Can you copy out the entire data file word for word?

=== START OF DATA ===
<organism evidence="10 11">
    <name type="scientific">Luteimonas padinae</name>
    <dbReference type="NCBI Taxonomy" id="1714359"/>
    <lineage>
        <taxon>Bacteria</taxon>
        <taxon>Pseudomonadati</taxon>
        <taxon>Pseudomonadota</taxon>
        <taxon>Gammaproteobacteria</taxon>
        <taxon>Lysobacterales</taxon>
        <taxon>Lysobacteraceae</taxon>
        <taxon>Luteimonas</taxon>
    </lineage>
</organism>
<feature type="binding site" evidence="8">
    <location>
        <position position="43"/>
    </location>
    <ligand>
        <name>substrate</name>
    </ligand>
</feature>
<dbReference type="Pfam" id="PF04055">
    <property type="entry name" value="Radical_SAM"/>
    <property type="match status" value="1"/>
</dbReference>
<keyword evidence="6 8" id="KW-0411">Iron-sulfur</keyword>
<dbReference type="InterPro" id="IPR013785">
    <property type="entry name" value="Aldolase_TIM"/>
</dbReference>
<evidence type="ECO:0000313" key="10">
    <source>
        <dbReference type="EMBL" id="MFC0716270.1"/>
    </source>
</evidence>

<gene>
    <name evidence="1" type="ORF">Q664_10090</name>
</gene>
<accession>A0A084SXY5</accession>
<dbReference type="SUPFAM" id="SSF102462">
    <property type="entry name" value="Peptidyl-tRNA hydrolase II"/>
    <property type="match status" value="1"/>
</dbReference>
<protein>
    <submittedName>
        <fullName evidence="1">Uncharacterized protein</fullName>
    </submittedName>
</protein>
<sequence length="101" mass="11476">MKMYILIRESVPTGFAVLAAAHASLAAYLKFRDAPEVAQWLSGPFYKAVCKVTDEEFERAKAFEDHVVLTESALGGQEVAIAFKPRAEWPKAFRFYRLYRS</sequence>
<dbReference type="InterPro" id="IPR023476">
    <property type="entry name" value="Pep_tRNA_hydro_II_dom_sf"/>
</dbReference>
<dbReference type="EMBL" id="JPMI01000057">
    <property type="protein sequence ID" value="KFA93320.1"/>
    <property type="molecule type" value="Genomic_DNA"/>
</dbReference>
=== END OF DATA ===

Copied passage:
<organism evidence="10 11">
    <name type="scientific">Luteimonas padinae</name>
    <dbReference type="NCBI Taxonomy" id="1714359"/>
    <lineage>
        <taxon>Bacteria</taxon>
        <taxon>Pseudomonadati</taxon>
        <taxon>Pseudomonadota</taxon>
        <taxon>Gammaproteobacteria</taxon>
        <taxon>Lysobacterales</taxon>
        <taxon>Lysobacteraceae</taxon>
        <taxon>Luteimonas</taxon>
    </lineage>
</organism>
<feature type="binding site" evidence="8">
    <location>
        <position position="43"/>
    </location>
    <ligand>
        <name>substrate</name>
    </ligand>
</feature>
<dbReference type="Pfam" id="PF04055">
    <property type="entry name" value="Radical_SAM"/>
    <property type="match status" value="1"/>
</dbReference>
<keyword evidence="6 8" id="KW-0411">Iron-sulfur</keyword>
<dbReference type="InterPro" id="IPR013785">
    <property type="entry name" value="Aldolase_TIM"/>
</dbReference>
<evidence type="ECO:0000313" key="10">
    <source>
        <dbReference type="EMBL" id="MFC0716270.1"/>
    </source>
</evidence>

<gene>
    <name evidence="1" type="ORF">Q664_10090</name>
</gene>
<accession>A0A084SXY5</accession>
<dbReference type="SUPFAM" id="SSF102462">
    <property type="entry name" value="Peptidyl-tRNA hydrolase II"/>
    <property type="match status" value="1"/>
</dbReference>
<protein>
    <submittedName>
        <fullName evidence="1">Uncharacterized protein</fullName>
    </submittedName>
</protein>
<sequence length="101" mass="11476">MKMYILIRESVPTGFAVLAAAHASLAAYLKFRDAPEVAQWLSGPFYKAVCKVTDEEFERAKAFEDHVVLTESALGGQEVAIAFKPRAEWPKAFRFYRLYRS</sequence>
<dbReference type="InterPro" id="IPR023476">
    <property type="entry name" value="Pep_tRNA_hydro_II_dom_sf"/>
</dbReference>
<dbReference type="EMBL" id="JPMI01000057">
    <property type="protein sequence ID" value="KFA93320.1"/>
    <property type="molecule type" value="Genomic_DNA"/>
</dbReference>